Skin is composed of three layers: the epidermis, the dermis, and the hypodermis (subcutaneous fat). As per the International Commission on Radiation Units and Measurements and the International Commission on Radiological Protection recommendations, skin dose should be assessed at a depth of 0.07 mm that generally corresponds to basal cell layer of epidermis, which is the most radiosensitive layer.[10],[11] However, clinically, the relevant depth for skin dose determination should be defined by radiation oncologist based on the treatment site as the epidermis thickness varies throughout the human body.

During the course of radiotherapy, several clinical factors that increase the risk and severity of skin reactions include high daily and cumulative radiation doses, the type of beam used to deliver the radiation, a large treatment field (such as pelvis, head and neck), treatment to areas with skin folds (such as the head and neck, the groin or under the breast), and whether it is delivered in conjunction with certain chemotherapy drugs. For appropriate treatment decisions, it is essential for one to know the dose at the skin surface of a patient, which if not managed properly can interrupt the treatment.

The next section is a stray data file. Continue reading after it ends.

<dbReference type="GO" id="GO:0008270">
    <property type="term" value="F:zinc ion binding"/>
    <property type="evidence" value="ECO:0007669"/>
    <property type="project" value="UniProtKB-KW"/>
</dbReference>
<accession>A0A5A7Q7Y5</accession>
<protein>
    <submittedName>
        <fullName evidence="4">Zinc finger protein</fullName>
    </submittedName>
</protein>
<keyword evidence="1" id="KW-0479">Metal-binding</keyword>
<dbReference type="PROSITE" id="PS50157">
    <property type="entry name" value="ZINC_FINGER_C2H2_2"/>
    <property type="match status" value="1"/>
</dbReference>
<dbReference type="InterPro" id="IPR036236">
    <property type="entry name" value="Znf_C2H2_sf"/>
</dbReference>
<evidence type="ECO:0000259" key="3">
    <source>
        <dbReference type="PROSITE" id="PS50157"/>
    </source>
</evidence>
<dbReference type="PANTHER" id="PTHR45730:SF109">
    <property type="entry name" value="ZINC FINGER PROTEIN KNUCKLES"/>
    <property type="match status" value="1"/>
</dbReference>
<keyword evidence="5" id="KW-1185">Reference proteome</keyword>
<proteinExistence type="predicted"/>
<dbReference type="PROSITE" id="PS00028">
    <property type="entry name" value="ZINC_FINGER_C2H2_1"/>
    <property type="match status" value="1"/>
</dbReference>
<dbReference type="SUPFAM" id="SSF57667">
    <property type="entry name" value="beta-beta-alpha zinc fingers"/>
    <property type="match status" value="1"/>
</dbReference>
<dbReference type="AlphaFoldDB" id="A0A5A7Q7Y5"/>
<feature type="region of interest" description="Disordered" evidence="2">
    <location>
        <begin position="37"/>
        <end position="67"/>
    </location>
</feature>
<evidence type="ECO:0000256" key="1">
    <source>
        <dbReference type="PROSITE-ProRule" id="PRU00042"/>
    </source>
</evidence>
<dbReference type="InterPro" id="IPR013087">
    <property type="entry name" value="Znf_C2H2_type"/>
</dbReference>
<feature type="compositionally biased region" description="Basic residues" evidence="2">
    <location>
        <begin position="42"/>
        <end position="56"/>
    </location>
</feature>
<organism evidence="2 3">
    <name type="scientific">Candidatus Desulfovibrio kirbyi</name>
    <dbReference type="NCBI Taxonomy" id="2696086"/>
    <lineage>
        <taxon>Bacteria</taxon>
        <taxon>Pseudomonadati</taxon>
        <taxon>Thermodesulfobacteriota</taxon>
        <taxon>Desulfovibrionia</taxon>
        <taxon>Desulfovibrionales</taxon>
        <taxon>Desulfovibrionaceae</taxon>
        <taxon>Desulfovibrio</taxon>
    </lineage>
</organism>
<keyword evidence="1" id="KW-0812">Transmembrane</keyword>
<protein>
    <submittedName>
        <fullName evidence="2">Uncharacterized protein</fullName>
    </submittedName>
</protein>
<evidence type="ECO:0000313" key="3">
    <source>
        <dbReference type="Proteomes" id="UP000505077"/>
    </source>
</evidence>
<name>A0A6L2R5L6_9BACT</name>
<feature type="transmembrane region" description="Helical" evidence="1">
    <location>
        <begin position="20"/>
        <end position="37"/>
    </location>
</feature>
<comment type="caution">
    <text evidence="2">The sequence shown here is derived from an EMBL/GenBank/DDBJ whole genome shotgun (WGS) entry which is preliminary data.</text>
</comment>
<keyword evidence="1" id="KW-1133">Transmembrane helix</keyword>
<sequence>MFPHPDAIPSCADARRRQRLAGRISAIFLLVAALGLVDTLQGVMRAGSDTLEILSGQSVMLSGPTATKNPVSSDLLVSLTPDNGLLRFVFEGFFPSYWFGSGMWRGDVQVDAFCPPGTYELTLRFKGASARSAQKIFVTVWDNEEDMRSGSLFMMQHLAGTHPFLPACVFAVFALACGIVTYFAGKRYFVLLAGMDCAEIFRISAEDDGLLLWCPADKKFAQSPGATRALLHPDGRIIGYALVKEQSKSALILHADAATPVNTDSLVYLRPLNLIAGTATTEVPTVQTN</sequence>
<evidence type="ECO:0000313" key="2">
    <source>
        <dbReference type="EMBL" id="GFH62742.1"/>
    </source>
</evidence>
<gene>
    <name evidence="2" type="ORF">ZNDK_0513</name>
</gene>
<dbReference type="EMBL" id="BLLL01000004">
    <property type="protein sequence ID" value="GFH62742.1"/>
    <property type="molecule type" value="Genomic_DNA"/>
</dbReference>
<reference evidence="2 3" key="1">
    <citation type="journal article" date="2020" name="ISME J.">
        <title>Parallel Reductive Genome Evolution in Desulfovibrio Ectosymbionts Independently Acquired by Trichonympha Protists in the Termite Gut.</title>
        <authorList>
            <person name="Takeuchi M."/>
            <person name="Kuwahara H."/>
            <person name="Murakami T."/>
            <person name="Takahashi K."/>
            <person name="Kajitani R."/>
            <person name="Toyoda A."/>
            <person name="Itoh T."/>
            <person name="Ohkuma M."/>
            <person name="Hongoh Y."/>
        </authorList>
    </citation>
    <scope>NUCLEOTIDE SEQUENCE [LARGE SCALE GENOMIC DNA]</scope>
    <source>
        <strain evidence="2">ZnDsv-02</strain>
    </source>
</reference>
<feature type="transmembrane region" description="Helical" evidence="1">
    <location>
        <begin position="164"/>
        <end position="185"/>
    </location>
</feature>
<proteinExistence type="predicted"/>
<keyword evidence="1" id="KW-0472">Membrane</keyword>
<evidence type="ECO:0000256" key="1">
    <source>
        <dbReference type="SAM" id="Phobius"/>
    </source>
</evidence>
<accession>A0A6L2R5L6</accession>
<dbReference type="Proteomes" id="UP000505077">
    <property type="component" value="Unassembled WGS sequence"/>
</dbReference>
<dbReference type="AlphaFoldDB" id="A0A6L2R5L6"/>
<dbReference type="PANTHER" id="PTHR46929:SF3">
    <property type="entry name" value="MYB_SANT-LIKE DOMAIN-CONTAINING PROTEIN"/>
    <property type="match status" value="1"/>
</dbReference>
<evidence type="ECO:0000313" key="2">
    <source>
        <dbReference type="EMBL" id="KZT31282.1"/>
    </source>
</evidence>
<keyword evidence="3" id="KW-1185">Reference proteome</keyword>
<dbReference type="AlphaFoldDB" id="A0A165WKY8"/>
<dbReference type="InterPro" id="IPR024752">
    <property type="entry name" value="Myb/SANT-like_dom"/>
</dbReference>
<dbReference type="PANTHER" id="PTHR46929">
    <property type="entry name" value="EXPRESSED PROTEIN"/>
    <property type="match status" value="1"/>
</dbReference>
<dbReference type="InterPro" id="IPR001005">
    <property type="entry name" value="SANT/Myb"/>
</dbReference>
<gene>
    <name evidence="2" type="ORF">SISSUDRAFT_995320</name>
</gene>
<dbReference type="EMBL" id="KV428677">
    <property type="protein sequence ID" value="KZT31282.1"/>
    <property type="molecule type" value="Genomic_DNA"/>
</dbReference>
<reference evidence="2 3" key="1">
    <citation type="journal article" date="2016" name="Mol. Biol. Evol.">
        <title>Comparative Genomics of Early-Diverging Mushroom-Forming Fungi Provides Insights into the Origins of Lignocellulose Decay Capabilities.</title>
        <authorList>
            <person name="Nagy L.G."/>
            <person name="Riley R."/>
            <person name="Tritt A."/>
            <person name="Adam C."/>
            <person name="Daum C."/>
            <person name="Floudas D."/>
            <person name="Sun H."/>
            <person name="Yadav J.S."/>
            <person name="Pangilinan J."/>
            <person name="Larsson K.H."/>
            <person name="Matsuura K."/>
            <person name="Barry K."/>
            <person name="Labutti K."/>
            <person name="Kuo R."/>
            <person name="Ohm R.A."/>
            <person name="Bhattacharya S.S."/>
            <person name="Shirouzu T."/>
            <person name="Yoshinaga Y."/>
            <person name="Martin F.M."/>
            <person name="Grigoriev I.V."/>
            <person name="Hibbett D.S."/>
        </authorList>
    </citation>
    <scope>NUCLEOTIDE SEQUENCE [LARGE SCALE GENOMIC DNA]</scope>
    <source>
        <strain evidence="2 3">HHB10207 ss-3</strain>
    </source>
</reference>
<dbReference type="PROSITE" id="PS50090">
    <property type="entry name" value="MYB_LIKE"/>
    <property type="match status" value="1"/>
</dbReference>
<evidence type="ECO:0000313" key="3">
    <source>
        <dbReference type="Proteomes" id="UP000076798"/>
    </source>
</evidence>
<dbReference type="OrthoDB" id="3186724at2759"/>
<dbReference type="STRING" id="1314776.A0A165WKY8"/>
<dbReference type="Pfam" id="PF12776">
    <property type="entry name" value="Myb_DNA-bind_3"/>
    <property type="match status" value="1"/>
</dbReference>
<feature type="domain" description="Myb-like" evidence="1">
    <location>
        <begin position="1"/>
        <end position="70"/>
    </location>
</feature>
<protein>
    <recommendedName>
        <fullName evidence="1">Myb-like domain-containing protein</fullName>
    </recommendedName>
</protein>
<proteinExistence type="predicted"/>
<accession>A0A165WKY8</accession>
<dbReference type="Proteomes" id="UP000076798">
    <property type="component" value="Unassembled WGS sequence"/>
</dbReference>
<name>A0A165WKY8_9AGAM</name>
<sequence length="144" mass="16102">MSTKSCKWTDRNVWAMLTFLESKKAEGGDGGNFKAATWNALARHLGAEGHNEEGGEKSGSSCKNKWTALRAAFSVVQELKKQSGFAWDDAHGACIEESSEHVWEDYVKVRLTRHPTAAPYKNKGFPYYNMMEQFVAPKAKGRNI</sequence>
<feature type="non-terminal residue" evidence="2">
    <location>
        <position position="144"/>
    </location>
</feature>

The use of megavoltage photon beams adds the advantage of skin sparing effect depending on several clinical setup parameters. The summation of dose from contaminant electrons originating from the treatment head; which is dependent on the setup parameters such as field size, source-to-surface distance (SSD), manual or motorized wedges, tray, blocks, and MLCs[12],[13] with the dose from secondary electrons produced in the irradiated patient; which is dependent on the field size and curvature of the irradiated material contribute to the dose at the skin surface.[14],[15],[16]

In dosimetric context, usually, skin dose is referred to as surface dose. For accurate determination of surface doses, one has to emphasize on selection of appropriate dosimetric tool and the correct measurement depth for the chosen surface dose dosimeter. Every dosimeter owing to its specific physical property may have different effective point of measurements. As a result, surface dose measurements may vary. However, the choice of suitable dosimeter is of utmost importance.